- April 9 - The Sierra Club announced that it will run radio ads in three
states calling on Senator Bob Smith of New Hampshire, Senator Gordon Smith
of Oregon and Senator Tim Hutchinson of Arkansas to support meaningful
campaign finance reform. Although these Senators voted against the
McCain-Feingold campaign finance reform bill, the Sierra Club urges them to
vote in the future to clean up politics and our environment.
"Americans understand the connection between a clean environment and clean
elections. This bill is a first step in giving power to American voters,
not just the highest special interest bidder," said Carl Pope, Executive
Director of the Sierra Club. "Americans don't want to see our clean air or
drinking water safeguards sold to the highest bidder.
"We are disappointed that Senator Bob Smith, Senator Gordon Smith and
Senator Tim Hutchinson voted to continue the flow of polluters' cash into
campaign coffers," continued Pope. "We wish they had stood up for real
campaign finance reform, but we are hopeful that they will support reform
for our campaign system in the future."
The McCain-Feingold bill bans soft money -- unregulated contributions given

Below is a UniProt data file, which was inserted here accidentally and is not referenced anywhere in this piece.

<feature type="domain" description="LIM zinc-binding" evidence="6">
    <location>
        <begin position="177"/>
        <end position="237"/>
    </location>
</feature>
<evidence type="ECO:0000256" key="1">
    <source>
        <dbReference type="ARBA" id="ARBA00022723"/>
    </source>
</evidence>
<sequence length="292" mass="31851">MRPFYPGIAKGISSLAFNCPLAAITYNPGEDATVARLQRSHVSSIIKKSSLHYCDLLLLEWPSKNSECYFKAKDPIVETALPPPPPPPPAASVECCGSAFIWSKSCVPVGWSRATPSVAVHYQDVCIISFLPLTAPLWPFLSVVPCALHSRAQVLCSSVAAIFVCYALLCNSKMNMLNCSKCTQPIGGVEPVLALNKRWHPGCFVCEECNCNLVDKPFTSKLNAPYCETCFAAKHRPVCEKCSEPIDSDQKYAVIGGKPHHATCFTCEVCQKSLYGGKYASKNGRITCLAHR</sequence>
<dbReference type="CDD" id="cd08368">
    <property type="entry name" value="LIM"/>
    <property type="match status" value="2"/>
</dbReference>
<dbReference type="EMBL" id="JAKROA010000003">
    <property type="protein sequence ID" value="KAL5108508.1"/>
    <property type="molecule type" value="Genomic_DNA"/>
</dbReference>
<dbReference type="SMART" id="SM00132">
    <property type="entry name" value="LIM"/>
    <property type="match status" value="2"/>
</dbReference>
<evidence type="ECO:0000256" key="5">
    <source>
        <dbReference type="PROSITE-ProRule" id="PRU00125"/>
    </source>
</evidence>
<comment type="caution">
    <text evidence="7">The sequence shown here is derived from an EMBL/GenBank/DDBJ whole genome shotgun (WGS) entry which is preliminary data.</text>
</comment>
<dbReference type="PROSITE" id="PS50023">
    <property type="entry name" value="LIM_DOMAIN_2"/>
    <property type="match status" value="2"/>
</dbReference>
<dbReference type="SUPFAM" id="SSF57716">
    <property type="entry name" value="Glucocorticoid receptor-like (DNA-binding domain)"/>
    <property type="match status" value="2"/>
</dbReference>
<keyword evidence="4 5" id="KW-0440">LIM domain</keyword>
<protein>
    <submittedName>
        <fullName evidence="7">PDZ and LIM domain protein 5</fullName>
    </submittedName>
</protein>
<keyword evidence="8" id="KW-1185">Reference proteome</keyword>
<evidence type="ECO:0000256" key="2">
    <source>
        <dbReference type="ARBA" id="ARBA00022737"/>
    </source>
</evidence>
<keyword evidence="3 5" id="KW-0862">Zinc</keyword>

to political parties -- and is an important first step in reforming our
campaign system, taking huge, unlimited and unreported donations out of the
campaign system. This means that polluting industries will no longer be
permitted to dump unlimited amounts of money into campaigns. In spite of
these votes, the Senate passed the measure on April 2 by a vote of 59-41.
In the 2000 election alone, the mining industry donated more than $6
million dollars, and now President Bush has rejected a plan to remove
arsenic from our drinking water. The oil and gas industries donated more
than $32 million to candidates and now the Congress and President Bush want
to open the pristine and irreplaceable Arctic National Wildlife Refuge for
The Sierra Club is wary of the increased amounts of money individuals are
permitted to give directly to candidates under the McCain-Feingold bill.
Individual limits have doubled from $1000 to $2000. Only the wealthiest
1/10 of one percent of Americans donate $1000 or more per election and
these increases directly benefit them at the expense of all Americans.
Increasing individual donation limits is not the way to decrease the
influence of money in politics.
To receive a copy of any of the ads, please contact Wendy Balazik at